The year 2013 will be a big one for healthcare. Enrollment in the health insurance exchanges that have made headlines in recent months will begin this fall, and there will be many other preparations for the full implementation of the federal health law next January.

Some analysts, however, say the real game-changer written into the Affordable Care Act wasn't health insurance exchanges, but Accountable Care Organizations, which they predict will see a big growth year in 2013.

Accountable Care Organizations (ACOs) are groups of local doctors and hospitals that  agree to work together to provide coordinated care to their patients.

They get bonuses if they keep healthcare costs for their patients down. Eventually, they will pay penalties if healthcare costs go up. The idea is to encourage and pay for preventive care and keeping people well, rather than just paying for running specific tests and procedures.

Richard Weil, a healthcare consultant with Oliver Wyman, predicts that the number of ACOs registered with Medicare will double or triple this year, up from their current 154. A recent report authored by Weil estimates that about 10 percent of the population is currently being treated by an ACO.

For patients, Accountable Care Organizations are designed to ensure primary care physicians, specialists, nurses and others who have a hand in your care are talking to each other and know which drugs and treatments you are receiving, even outside of their office. In many cases, 'care coordinators' help patients navigate through the health system.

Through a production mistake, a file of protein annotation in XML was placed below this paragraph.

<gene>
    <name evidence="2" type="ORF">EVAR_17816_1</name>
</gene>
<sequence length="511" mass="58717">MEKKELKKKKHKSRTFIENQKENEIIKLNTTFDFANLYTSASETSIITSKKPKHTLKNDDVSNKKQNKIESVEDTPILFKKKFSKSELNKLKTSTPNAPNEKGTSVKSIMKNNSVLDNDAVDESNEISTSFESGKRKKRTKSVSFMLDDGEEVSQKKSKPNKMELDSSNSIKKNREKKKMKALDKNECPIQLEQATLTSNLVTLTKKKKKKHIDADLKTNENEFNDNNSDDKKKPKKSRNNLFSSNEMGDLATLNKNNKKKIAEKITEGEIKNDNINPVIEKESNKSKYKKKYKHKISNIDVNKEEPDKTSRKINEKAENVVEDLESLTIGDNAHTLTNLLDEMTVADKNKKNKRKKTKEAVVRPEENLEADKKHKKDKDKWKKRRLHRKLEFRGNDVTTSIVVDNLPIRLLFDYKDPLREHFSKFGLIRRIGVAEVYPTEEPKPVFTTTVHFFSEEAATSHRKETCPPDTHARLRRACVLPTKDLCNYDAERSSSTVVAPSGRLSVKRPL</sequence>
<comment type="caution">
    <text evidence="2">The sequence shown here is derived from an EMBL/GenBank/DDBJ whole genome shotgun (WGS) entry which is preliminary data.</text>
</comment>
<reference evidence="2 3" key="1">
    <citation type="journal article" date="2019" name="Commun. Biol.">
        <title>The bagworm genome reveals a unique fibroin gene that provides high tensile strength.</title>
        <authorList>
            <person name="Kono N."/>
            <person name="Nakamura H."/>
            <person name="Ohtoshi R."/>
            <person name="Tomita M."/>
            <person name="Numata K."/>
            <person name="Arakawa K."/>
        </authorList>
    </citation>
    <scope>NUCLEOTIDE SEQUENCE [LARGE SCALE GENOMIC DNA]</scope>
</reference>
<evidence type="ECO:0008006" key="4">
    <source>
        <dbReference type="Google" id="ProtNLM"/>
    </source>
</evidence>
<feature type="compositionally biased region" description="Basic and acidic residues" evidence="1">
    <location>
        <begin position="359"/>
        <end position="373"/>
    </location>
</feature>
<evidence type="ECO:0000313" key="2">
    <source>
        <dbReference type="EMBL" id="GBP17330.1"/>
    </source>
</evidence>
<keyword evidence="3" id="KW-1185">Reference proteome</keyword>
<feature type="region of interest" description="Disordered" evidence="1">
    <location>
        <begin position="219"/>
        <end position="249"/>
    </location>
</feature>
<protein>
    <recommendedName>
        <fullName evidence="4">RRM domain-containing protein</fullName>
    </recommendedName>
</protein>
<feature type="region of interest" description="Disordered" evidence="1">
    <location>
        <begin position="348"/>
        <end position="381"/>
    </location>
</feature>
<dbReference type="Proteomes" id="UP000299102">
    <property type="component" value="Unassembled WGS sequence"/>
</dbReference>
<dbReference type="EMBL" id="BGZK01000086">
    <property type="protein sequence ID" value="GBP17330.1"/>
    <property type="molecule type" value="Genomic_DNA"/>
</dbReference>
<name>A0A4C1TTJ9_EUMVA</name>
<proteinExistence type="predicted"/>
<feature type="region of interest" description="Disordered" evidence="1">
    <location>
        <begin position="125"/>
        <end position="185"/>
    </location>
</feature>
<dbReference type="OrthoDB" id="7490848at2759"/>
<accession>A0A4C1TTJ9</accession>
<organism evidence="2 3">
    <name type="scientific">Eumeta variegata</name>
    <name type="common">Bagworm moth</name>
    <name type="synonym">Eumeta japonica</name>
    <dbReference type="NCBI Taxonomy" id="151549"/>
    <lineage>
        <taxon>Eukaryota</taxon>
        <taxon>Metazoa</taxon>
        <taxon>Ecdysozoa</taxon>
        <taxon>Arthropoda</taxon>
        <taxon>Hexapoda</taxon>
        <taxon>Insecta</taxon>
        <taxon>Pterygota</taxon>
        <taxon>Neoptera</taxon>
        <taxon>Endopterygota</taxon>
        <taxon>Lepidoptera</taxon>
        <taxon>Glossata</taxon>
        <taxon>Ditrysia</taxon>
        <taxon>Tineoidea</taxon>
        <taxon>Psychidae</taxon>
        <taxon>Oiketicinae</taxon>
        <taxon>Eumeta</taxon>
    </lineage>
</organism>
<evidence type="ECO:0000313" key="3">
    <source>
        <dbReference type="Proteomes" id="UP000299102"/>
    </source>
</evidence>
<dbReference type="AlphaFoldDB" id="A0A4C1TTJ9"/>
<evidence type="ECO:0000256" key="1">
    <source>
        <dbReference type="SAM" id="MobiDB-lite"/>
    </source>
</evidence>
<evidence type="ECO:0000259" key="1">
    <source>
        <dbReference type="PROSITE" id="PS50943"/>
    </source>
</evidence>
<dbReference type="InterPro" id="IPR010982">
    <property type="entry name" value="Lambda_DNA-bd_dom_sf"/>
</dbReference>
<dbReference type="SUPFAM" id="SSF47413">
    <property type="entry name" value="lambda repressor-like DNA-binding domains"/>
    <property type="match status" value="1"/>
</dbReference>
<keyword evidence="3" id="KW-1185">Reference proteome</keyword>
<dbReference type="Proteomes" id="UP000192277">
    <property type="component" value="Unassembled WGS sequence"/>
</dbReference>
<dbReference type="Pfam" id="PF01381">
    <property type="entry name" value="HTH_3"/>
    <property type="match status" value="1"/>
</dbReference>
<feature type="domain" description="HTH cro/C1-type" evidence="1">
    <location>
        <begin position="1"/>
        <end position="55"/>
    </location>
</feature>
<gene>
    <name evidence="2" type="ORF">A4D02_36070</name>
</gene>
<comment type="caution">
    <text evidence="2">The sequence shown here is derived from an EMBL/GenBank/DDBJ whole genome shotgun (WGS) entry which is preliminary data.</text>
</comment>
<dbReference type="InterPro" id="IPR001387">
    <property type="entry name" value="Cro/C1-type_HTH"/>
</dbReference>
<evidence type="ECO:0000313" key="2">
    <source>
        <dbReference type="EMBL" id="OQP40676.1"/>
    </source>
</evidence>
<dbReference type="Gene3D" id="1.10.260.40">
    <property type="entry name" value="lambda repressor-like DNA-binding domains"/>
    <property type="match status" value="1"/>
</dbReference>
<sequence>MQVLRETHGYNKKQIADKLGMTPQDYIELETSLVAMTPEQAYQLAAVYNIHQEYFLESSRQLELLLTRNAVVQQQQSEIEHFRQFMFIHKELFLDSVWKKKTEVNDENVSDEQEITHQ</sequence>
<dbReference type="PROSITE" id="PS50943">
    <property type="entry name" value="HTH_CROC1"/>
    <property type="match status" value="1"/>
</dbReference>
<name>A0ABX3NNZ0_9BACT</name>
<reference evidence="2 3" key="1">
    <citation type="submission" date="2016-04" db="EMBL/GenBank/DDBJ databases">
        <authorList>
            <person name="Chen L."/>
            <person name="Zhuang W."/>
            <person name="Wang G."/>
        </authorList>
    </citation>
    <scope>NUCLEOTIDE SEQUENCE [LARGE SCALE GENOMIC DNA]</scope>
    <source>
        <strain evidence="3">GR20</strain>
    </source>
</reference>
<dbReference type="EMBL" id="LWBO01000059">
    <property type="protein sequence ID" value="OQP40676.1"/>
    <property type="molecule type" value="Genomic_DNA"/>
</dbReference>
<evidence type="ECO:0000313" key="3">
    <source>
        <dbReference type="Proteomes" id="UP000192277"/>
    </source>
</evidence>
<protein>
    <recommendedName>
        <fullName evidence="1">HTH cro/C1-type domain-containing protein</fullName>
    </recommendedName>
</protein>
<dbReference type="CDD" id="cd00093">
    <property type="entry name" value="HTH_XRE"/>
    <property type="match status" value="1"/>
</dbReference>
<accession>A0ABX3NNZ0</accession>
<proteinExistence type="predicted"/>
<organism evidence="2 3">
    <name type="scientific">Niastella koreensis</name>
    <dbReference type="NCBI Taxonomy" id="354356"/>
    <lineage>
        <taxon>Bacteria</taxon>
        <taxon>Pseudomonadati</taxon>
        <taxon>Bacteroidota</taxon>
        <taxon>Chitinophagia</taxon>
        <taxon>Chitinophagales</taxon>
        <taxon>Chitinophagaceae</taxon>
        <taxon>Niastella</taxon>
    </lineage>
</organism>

Former Obama adviser and University of Pennsylvania medical ethicist Zeke Emanuel predicts that eventually, Accountable Care Organizations will decrease the importance of traditional insurance companies, or at least force them to take on a different role if they want to stay relevant.

"I do think that many of them are going to begin to ask, especially if the exchanges expand, why are they contracting with the insurance companies as the middle men, they could just go into the exchange themselves."

Emanuel, though, said this change won't happen overnight, but over the next decade or so.